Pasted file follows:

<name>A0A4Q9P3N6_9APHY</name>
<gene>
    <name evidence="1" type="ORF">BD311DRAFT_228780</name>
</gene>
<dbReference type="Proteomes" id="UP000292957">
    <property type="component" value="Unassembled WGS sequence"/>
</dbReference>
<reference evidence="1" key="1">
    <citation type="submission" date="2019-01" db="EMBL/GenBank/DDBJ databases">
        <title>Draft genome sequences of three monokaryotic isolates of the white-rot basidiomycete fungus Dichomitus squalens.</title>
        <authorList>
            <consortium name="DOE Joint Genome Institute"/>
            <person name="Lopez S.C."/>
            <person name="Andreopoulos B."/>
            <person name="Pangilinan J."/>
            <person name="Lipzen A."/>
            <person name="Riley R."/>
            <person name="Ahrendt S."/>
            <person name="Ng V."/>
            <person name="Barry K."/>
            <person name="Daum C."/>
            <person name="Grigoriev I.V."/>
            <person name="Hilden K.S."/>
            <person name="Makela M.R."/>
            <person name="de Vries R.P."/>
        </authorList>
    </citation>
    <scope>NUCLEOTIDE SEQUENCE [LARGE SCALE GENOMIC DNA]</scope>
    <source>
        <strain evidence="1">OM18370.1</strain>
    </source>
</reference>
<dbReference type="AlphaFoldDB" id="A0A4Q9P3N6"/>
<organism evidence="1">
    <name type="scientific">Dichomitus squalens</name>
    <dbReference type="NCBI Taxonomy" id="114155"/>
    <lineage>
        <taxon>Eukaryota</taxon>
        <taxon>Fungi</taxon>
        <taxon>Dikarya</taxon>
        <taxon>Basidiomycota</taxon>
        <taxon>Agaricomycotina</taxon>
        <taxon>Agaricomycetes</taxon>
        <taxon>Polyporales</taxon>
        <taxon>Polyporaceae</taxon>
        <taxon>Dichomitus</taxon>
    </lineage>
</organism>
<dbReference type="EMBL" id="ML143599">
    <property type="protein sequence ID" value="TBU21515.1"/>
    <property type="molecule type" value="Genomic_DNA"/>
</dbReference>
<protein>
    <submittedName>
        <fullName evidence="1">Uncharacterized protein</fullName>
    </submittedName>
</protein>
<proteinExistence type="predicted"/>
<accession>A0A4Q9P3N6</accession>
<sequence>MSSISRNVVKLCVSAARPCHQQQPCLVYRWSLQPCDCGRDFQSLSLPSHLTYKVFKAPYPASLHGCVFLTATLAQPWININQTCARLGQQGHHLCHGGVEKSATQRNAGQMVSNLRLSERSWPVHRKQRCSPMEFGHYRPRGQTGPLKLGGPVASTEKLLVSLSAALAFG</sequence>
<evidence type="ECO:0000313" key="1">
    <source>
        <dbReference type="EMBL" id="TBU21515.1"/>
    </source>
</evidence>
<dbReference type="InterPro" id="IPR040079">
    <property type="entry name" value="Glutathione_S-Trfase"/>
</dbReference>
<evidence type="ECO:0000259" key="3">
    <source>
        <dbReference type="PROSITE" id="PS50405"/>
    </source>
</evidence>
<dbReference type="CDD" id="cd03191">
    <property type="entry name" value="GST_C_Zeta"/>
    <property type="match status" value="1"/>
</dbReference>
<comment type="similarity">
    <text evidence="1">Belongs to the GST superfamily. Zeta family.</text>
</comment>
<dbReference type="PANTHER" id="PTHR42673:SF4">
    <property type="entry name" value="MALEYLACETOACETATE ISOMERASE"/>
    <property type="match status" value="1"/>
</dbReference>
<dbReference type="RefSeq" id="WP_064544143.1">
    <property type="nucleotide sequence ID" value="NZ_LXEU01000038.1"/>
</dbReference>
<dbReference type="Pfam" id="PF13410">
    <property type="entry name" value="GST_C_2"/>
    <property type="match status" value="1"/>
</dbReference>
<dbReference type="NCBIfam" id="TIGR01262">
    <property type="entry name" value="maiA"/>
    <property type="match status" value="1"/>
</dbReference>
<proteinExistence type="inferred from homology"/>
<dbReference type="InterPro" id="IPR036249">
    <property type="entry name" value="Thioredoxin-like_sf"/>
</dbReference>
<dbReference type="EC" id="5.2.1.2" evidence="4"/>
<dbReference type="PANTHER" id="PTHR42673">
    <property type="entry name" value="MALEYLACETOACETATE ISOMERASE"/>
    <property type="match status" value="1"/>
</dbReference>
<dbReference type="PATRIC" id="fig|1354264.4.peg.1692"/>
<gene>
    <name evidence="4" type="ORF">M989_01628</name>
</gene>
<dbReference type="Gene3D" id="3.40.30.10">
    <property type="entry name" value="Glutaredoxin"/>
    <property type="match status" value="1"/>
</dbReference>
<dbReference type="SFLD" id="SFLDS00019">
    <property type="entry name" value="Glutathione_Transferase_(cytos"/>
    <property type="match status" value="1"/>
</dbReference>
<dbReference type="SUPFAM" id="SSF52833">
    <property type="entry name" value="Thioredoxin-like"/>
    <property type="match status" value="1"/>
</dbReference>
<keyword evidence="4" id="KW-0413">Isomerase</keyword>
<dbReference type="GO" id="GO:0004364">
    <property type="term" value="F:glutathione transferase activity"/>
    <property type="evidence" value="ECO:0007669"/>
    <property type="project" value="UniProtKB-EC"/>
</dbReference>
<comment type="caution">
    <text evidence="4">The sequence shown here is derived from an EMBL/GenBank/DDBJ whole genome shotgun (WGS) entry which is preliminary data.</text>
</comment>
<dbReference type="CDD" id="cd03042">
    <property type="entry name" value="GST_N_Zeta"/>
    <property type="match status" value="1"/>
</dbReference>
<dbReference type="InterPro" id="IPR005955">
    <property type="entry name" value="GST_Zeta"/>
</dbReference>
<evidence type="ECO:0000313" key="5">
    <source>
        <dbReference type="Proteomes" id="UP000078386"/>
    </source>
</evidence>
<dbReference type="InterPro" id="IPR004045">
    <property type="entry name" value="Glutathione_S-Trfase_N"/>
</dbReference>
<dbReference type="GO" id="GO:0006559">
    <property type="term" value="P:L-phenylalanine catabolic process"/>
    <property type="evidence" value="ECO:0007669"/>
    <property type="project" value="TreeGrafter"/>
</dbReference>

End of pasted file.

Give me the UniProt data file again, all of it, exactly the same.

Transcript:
<name>A0A4Q9P3N6_9APHY</name>
<gene>
    <name evidence="1" type="ORF">BD311DRAFT_228780</name>
</gene>
<dbReference type="Proteomes" id="UP000292957">
    <property type="component" value="Unassembled WGS sequence"/>
</dbReference>
<reference evidence="1" key="1">
    <citation type="submission" date="2019-01" db="EMBL/GenBank/DDBJ databases">
        <title>Draft genome sequences of three monokaryotic isolates of the white-rot basidiomycete fungus Dichomitus squalens.</title>
        <authorList>
            <consortium name="DOE Joint Genome Institute"/>
            <person name="Lopez S.C."/>
            <person name="Andreopoulos B."/>
            <person name="Pangilinan J."/>
            <person name="Lipzen A."/>
            <person name="Riley R."/>
            <person name="Ahrendt S."/>
            <person name="Ng V."/>
            <person name="Barry K."/>
            <person name="Daum C."/>
            <person name="Grigoriev I.V."/>
            <person name="Hilden K.S."/>
            <person name="Makela M.R."/>
            <person name="de Vries R.P."/>
        </authorList>
    </citation>
    <scope>NUCLEOTIDE SEQUENCE [LARGE SCALE GENOMIC DNA]</scope>
    <source>
        <strain evidence="1">OM18370.1</strain>
    </source>
</reference>
<dbReference type="AlphaFoldDB" id="A0A4Q9P3N6"/>
<organism evidence="1">
    <name type="scientific">Dichomitus squalens</name>
    <dbReference type="NCBI Taxonomy" id="114155"/>
    <lineage>
        <taxon>Eukaryota</taxon>
        <taxon>Fungi</taxon>
        <taxon>Dikarya</taxon>
        <taxon>Basidiomycota</taxon>
        <taxon>Agaricomycotina</taxon>
        <taxon>Agaricomycetes</taxon>
        <taxon>Polyporales</taxon>
        <taxon>Polyporaceae</taxon>
        <taxon>Dichomitus</taxon>
    </lineage>
</organism>
<dbReference type="EMBL" id="ML143599">
    <property type="protein sequence ID" value="TBU21515.1"/>
    <property type="molecule type" value="Genomic_DNA"/>
</dbReference>
<protein>
    <submittedName>
        <fullName evidence="1">Uncharacterized protein</fullName>
    </submittedName>
</protein>
<proteinExistence type="predicted"/>
<accession>A0A4Q9P3N6</accession>
<sequence>MSSISRNVVKLCVSAARPCHQQQPCLVYRWSLQPCDCGRDFQSLSLPSHLTYKVFKAPYPASLHGCVFLTATLAQPWININQTCARLGQQGHHLCHGGVEKSATQRNAGQMVSNLRLSERSWPVHRKQRCSPMEFGHYRPRGQTGPLKLGGPVASTEKLLVSLSAALAFG</sequence>
<evidence type="ECO:0000313" key="1">
    <source>
        <dbReference type="EMBL" id="TBU21515.1"/>
    </source>
</evidence>
<dbReference type="InterPro" id="IPR040079">
    <property type="entry name" value="Glutathione_S-Trfase"/>
</dbReference>
<evidence type="ECO:0000259" key="3">
    <source>
        <dbReference type="PROSITE" id="PS50405"/>
    </source>
</evidence>
<dbReference type="CDD" id="cd03191">
    <property type="entry name" value="GST_C_Zeta"/>
    <property type="match status" value="1"/>
</dbReference>
<comment type="similarity">
    <text evidence="1">Belongs to the GST superfamily. Zeta family.</text>
</comment>
<dbReference type="PANTHER" id="PTHR42673:SF4">
    <property type="entry name" value="MALEYLACETOACETATE ISOMERASE"/>
    <property type="match status" value="1"/>
</dbReference>
<dbReference type="RefSeq" id="WP_064544143.1">
    <property type="nucleotide sequence ID" value="NZ_LXEU01000038.1"/>
</dbReference>
<dbReference type="Pfam" id="PF13410">
    <property type="entry name" value="GST_C_2"/>
    <property type="match status" value="1"/>
</dbReference>
<dbReference type="NCBIfam" id="TIGR01262">
    <property type="entry name" value="maiA"/>
    <property type="match status" value="1"/>
</dbReference>
<proteinExistence type="inferred from homology"/>
<dbReference type="InterPro" id="IPR036249">
    <property type="entry name" value="Thioredoxin-like_sf"/>
</dbReference>
<dbReference type="EC" id="5.2.1.2" evidence="4"/>
<dbReference type="PANTHER" id="PTHR42673">
    <property type="entry name" value="MALEYLACETOACETATE ISOMERASE"/>
    <property type="match status" value="1"/>
</dbReference>
<dbReference type="PATRIC" id="fig|1354264.4.peg.1692"/>
<gene>
    <name evidence="4" type="ORF">M989_01628</name>
</gene>
<dbReference type="Gene3D" id="3.40.30.10">
    <property type="entry name" value="Glutaredoxin"/>
    <property type="match status" value="1"/>
</dbReference>
<dbReference type="SFLD" id="SFLDS00019">
    <property type="entry name" value="Glutathione_Transferase_(cytos"/>
    <property type="match status" value="1"/>
</dbReference>
<dbReference type="SUPFAM" id="SSF52833">
    <property type="entry name" value="Thioredoxin-like"/>
    <property type="match status" value="1"/>
</dbReference>
<keyword evidence="4" id="KW-0413">Isomerase</keyword>
<dbReference type="GO" id="GO:0004364">
    <property type="term" value="F:glutathione transferase activity"/>
    <property type="evidence" value="ECO:0007669"/>
    <property type="project" value="UniProtKB-EC"/>
</dbReference>
<comment type="caution">
    <text evidence="4">The sequence shown here is derived from an EMBL/GenBank/DDBJ whole genome shotgun (WGS) entry which is preliminary data.</text>
</comment>
<dbReference type="CDD" id="cd03042">
    <property type="entry name" value="GST_N_Zeta"/>
    <property type="match status" value="1"/>
</dbReference>
<dbReference type="InterPro" id="IPR005955">
    <property type="entry name" value="GST_Zeta"/>
</dbReference>
<evidence type="ECO:0000313" key="5">
    <source>
        <dbReference type="Proteomes" id="UP000078386"/>
    </source>
</evidence>
<dbReference type="InterPro" id="IPR004045">
    <property type="entry name" value="Glutathione_S-Trfase_N"/>
</dbReference>
<dbReference type="GO" id="GO:0006559">
    <property type="term" value="P:L-phenylalanine catabolic process"/>
    <property type="evidence" value="ECO:0007669"/>
    <property type="project" value="TreeGrafter"/>
</dbReference>